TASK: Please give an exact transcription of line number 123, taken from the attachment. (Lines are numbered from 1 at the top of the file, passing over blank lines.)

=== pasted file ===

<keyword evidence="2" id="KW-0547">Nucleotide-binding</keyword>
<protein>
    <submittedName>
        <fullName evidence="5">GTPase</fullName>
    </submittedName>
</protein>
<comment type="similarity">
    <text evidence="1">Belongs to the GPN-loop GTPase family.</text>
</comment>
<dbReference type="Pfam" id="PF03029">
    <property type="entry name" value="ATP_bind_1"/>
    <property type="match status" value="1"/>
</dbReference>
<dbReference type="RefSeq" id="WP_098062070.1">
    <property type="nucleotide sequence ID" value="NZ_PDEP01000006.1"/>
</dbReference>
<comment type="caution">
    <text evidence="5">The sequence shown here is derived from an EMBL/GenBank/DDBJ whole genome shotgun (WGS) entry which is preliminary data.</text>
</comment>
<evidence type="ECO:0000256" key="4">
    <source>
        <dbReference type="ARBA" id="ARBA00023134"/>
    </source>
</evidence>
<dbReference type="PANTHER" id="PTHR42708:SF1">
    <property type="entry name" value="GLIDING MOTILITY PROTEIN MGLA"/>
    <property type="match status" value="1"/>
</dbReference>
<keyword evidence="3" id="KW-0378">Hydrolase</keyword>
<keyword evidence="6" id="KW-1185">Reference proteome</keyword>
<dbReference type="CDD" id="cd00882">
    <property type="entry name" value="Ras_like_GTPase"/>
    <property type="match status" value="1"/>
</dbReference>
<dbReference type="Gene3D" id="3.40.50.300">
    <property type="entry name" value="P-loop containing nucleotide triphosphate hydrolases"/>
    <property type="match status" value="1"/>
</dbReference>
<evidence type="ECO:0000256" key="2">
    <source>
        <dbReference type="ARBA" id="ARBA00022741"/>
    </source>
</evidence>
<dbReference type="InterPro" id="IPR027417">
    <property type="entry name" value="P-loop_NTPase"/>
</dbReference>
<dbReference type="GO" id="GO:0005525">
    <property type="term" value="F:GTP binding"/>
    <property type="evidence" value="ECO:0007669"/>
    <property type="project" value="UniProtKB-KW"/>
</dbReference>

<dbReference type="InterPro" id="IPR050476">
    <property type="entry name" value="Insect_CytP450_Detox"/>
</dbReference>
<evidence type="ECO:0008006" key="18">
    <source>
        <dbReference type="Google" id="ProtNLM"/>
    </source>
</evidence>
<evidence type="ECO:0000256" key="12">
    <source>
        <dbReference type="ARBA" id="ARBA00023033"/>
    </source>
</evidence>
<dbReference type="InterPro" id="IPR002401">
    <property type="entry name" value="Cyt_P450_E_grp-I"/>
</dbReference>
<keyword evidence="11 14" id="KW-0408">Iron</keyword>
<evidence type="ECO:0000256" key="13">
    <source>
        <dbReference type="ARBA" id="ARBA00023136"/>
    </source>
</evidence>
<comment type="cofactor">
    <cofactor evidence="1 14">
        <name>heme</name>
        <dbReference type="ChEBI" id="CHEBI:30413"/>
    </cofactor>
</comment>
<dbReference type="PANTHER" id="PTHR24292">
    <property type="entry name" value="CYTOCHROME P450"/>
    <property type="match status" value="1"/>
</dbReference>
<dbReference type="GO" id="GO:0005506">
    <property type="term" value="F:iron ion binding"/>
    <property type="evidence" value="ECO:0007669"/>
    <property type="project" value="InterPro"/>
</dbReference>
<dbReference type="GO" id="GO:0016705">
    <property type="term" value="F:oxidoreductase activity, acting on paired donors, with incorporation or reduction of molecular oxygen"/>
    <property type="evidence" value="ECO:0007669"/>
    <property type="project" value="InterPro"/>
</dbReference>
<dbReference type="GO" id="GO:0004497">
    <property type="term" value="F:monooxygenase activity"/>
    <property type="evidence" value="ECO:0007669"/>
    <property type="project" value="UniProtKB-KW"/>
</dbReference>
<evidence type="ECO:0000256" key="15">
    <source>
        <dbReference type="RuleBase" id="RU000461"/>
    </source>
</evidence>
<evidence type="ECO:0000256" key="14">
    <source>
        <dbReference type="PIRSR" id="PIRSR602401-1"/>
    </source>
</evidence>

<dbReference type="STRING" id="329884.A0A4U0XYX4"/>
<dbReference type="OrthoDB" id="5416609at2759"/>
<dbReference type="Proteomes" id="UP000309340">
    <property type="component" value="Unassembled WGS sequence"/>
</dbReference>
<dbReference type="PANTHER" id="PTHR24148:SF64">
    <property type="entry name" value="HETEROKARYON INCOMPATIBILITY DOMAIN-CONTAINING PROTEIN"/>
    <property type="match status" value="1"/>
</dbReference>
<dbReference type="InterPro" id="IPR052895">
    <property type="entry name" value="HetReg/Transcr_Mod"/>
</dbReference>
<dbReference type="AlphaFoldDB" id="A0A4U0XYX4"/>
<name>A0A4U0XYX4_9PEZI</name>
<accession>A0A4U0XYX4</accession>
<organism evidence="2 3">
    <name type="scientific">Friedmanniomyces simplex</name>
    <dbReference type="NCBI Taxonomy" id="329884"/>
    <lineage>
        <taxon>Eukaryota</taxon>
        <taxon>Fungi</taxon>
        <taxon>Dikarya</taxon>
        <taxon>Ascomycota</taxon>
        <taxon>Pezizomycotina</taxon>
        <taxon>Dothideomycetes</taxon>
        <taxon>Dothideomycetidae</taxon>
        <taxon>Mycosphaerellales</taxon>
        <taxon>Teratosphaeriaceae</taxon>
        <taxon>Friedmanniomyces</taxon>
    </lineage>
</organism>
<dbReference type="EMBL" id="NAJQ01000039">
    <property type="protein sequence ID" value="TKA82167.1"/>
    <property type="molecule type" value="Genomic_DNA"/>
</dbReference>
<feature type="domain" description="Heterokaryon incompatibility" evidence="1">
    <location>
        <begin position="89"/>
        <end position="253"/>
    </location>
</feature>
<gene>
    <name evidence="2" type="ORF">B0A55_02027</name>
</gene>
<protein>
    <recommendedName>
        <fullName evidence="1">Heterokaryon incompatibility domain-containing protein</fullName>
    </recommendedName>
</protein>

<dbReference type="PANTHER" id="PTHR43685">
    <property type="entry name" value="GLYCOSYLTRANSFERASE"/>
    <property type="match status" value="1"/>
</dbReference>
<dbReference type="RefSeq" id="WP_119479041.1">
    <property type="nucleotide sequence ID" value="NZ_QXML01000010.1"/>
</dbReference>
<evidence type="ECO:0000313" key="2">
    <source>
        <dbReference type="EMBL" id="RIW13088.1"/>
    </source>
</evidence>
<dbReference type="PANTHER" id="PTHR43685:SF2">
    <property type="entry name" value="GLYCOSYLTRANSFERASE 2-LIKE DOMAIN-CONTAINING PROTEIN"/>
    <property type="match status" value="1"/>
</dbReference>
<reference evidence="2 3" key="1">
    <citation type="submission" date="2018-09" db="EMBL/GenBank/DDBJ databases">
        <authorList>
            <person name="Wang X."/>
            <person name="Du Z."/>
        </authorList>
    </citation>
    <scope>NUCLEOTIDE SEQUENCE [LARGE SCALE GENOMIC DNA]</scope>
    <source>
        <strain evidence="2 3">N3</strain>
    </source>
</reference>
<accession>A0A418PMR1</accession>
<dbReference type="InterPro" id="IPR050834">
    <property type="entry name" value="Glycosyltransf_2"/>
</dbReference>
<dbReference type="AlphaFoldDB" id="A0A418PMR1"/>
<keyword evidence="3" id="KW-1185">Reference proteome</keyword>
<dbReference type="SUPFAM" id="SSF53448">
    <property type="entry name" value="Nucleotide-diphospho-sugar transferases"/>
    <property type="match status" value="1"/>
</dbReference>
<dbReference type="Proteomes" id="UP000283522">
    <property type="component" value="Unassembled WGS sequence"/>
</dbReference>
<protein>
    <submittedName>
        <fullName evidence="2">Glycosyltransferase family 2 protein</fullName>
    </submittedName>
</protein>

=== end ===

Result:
<accession>A0A4U0XYX4</accession>